May 13, 2020 12:18 PM

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Posted May 13, 2020 12:18 PM
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May 13, 2020 12:18 PM
K-State Men’s Basketball Notebook – McGuirl, Gordon and the Wildcats’ Next Chapter

During an offseason when so much is uncertain, it makes sense that Mike McGuirl and DaJuan Gordon don't even agree on who has the better Air Jordan collection or video game skills.

McGuirl and Gordon spoke to the media this week about staying focused on hoops, while social distancing and what next season could have in store for the Wildcats. 

Sneakers and NBA2K were also discussed.

"Talking about Jordans," McGuirl said. "I would like to say that my Air Jordan collection is much better than DaJuan's."

Returning Talent 

It's no secret that K-State will look to their freshman and sophomore class to play a major role in 2019-20, but the importance of the returning Wildcats can't be discounted. 

The only senior on next year's squad, McGuirl will be in a position to build on a season in which his shooting improved dramatically. Dialing in from distance at a .398 clip, McGuirl led K-State in three-point percentage despite never finishing among the top five Wildcats in that category before last season. 

"Me being the only senior, I will be a leader, but we have a lot of good, young guys," McGuirl said. "DaJuan and same with Montavious [Murphy] and Antonio [Gordon]. They've been here for a year. They know really what it's going to take."

Gordon was a standout from Bruce Weber's 2019-20 freshman class, finishing third on K-State in minutes while making an immediate impact on the defensive end of the floor. 

Put on your basketball nerd glasses and take a look at these advanced defensive stats.

Gordon finished his freshman season in Manhattan third on the Wildcats in steal percentage and defensive box plus/minus, which estimates how many defensive points per 100 possessions a player was responsible for over an average player.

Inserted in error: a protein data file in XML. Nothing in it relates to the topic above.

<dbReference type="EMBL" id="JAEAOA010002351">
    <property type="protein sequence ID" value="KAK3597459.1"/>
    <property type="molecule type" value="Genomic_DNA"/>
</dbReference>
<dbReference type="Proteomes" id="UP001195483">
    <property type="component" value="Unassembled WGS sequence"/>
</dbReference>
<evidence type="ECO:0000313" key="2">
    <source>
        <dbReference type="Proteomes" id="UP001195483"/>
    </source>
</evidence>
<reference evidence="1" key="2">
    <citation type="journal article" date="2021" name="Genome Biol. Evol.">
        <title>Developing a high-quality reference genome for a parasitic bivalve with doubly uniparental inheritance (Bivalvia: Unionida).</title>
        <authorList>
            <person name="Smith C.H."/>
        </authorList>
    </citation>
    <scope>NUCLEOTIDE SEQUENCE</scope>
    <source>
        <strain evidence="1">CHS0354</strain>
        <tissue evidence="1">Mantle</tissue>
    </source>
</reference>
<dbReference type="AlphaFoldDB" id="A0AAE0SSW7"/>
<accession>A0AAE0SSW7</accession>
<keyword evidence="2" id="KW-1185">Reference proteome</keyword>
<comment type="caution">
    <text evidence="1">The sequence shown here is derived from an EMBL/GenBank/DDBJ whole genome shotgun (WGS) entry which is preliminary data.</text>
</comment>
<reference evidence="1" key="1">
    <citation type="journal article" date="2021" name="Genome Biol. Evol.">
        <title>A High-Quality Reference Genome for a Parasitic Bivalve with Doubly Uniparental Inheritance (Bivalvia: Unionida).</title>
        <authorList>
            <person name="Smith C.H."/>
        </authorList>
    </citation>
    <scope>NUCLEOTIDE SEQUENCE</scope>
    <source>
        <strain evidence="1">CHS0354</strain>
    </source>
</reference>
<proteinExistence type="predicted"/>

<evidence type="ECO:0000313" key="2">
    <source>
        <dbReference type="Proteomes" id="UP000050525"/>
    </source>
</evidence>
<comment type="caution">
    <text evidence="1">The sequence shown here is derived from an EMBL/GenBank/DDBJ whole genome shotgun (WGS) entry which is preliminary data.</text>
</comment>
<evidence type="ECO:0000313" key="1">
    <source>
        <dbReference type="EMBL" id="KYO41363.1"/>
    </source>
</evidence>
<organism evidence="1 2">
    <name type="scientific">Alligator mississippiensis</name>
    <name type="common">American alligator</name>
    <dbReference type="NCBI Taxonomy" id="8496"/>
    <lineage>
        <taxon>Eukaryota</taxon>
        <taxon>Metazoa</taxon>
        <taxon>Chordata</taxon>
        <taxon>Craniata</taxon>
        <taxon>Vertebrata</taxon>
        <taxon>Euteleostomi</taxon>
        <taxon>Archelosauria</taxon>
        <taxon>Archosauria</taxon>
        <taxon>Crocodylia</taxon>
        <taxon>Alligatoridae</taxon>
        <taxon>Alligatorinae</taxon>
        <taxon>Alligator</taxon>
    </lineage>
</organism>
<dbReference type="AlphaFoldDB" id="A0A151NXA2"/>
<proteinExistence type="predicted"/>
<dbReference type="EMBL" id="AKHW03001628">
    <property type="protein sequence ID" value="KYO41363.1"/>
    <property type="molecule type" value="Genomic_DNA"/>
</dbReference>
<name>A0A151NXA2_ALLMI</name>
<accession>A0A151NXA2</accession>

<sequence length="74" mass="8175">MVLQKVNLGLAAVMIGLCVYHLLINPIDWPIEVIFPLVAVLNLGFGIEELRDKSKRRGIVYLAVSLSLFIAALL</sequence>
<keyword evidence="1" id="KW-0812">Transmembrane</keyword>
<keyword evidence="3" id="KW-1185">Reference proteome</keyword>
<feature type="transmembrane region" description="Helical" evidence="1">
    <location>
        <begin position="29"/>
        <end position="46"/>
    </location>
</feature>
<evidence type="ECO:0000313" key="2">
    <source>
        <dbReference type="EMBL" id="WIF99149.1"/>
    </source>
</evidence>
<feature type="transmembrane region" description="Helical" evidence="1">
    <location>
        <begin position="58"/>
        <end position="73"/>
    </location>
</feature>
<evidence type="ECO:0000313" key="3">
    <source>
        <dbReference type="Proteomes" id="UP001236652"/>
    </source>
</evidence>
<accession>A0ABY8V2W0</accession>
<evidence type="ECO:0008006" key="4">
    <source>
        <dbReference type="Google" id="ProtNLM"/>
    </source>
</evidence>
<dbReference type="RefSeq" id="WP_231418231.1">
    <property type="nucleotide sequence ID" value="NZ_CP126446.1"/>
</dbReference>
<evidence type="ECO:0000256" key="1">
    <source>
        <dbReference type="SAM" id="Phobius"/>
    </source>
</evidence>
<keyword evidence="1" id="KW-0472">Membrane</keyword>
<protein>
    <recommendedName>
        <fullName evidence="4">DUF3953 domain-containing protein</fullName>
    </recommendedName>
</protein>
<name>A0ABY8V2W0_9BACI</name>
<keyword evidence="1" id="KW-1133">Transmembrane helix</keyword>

Always working.

"What I learned most about myself last year is I can play under pressure against any big competition," Gordon said. "I just have to be patient and keep working and wait my turn. The biggest challenge is coming in next year and taking a bigger role, even though I don't think it's a challenge because I've taken that role before."

Meeting the New Guys

When you've got the nation's 14th-ranked recruiting class (Rivals.com) headed to Manhattan, it's easy to feel good about some of the pieces arriving in purple next season. 

"I know we have a lot of good, young talent coming in, and older talent as Rudi [Rueadale Williams] is coming in as a junior. We have a lot of good players coming in, a lot of good kids, and we've all been in group chat, text and Snapchat," McGuirl said. "We're all talking, getting along really well and getting to know each other as much as we can through all of this."

Five freshmen in the newest class will give Weber a young core to build around as Nijel Pack, Davion Bradford, Selton Miguel, Luke Kasubke and Seryee Lewis arrive in Manhattan. 

"My senior year I played against [Lewis] before he moved schools," Gordon said. "We're both from Chicago. Just growing up playing against him and getting to know him on the court, going to basketball games with him…me knowing Seryee is pretty cool."

Rudi Williams and Carlton Linguard will give the Wildcats a pair of experienced JUCO players alongside UTEP transfer Kaosi Ezeagu.

Putting the Puzzle Together

Coming off a disappointing 2019-20 season, K-State's roster next season will feature a combined 56 starts at the Division I level (Ezeagu started eight games at UTEP).

"No pressure at all. A lot of motivation. A lot to prove," McGuirl said. "I mean, I'm not too worried about having a whole new team and people leaving. People have to do what they have to do, but I'm really happy with what we've got, and I couldn't be more happy, more excited."

Putting together a starting five and rotations that give K-State a chance to compete in conference play will be one of the biggest storylines to watch heading into next season.

With opportunities for starting minute available at point guard and in the front court, K-State fans won't need to wait long for a look at this highly-touted recruiting class in action. 

Just don't expect the returning Wildcats to sit back and let the new guys have all the fun.

"I don't think we want to put [last year] in the past. It just wasn't our best year," Gordon said. "When the hard times come, that can motivate us to keep pushing and to know that we don't want to have a losing season again, to keep pushing and to know we want to win."